On the 4th day of Christmas
My human gave to me
Four pounds of cheese
Three hats to wear
Two Osprey screaming
And a fuzzy rug on which to play

What is life without cheese?

On the 5th day of Christmas
My human gave to me
Five kitties meowing
Four pounds of cheese
Three hats to wear
Two Osprey screaming
And a fuzzy rug on which to play

Aren’t they cute? Too bad they grow into arrogant cats.

On the 6th day of Christmas
My human gave to me
Six balls to go a chasing
Five kitties meowing
Four pounds of cheese
Three hats to wear
Two Osprey screaming
And a fuzzy rug on which to play

Shiny balls that will be easy to see no matter how bad my human’s aim is!

On the 7th day of Christmas
My human gave to me
Seven pictures of Rin Tin Tin
Six balls to go a chasing
Five kitties meowing
Four pounds of cheese
Three hats to wear
Two Osprey a screaming
And a fuzzy rug on which to play

What a hunk! Someone to dream about.

On the 8th day of Christmas
My human gave to me
Eight quail a whistling
Seven pictures of Rin Tin Tin
Six balls to go a chasing
Five kitties meowing
Four pounds of cheese
Three hats to wear
Two Osprey a screaming
And a fuzzy rug on which to play

A painting – These type don’t hide in the palmetto bushes.

On the 9th day of Christmas
My human gave to me
Nine sticks of Pupperoni
Eight quail a whistling
Seven pictures of Rin Tin Tin
Six balls to go a chasing
Five kitties meowing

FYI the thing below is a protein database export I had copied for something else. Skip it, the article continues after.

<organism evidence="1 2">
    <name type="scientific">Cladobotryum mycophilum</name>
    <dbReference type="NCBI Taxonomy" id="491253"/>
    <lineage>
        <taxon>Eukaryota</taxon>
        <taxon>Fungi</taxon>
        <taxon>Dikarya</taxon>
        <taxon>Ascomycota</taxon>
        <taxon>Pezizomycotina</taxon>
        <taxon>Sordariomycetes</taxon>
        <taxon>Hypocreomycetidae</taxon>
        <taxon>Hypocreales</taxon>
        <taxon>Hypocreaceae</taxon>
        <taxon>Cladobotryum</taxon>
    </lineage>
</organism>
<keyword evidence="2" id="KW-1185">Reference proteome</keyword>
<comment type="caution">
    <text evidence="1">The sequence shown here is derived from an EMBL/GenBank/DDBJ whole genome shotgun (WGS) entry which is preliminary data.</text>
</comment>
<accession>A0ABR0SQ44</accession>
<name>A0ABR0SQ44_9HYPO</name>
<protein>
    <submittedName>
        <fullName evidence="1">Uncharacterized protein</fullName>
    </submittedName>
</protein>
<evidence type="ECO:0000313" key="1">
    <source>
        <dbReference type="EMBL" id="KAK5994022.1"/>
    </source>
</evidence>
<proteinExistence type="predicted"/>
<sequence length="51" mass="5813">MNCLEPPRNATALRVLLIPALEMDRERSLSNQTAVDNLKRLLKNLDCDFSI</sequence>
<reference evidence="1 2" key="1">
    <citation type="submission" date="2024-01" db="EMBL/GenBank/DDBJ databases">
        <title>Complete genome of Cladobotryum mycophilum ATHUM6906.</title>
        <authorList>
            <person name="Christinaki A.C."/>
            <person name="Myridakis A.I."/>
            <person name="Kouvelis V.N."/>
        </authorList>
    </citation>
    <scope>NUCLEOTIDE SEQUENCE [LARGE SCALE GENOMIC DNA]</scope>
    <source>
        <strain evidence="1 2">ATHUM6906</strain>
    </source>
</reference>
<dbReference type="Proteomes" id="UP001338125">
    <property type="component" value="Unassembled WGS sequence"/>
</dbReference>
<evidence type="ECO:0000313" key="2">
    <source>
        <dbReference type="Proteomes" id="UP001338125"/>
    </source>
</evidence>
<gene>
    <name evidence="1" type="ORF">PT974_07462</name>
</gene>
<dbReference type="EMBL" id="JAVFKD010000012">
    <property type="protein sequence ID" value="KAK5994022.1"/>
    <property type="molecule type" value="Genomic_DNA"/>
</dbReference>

Four pounds of cheese
Three hats to wear
Two Osprey a screaming
And a fuzzy rug on which to play

“Yum-yum Bells, Yum-yum Bells. Yum-yum all the way!

On the 10th day of Christmas
My human gave to me
Ten two pound steaks a sizzling
Nine packages of Pupperoni
Eight quail a whistling
Seven pictures of Rin Tin Tin
Six balls to go a chasing
Five kitties meowing
Four pounds of cheese
Three hats to wear
Two Osprey a screaming
And a fuzzy rug on which to play

Dare I say it? My tongue anticipates heaven!

On the 11th day of Christmas
My human gave to me
Eleven bottles of Dom Perignon Champagne
Ten two pound steaks a sizzling
Nine packages of Pupperoni
Eight quail a whistling
Seven pictures of Rin Tin Tin
Six balls to go a chasing
Five kitties meowing
Four pounds of cheese
Three hats to wear
Two Osprey a screaming
And a fuzzy rug on which to play

Ohhh my …. See dem pink eliepantttss?

On the 12th day of Christmas
My human gave to me
Twelve glasses of Alka-Seltzer a fizzing
No bottles of Dom Perignon Champagne
No steaks a sizzling
No Pupperoni
No quail a whistling
No pictures of Rin Tin Tin
No balls to chase
No kitties meowing
No pounds of cheese
No hats to wear
No Osprey screaming
No fuzzy rug to sleep it all off

“OH, what a relief it is!

 

Merry Christmas and … A Happy Hang-over … Opps! … A Happy New Year.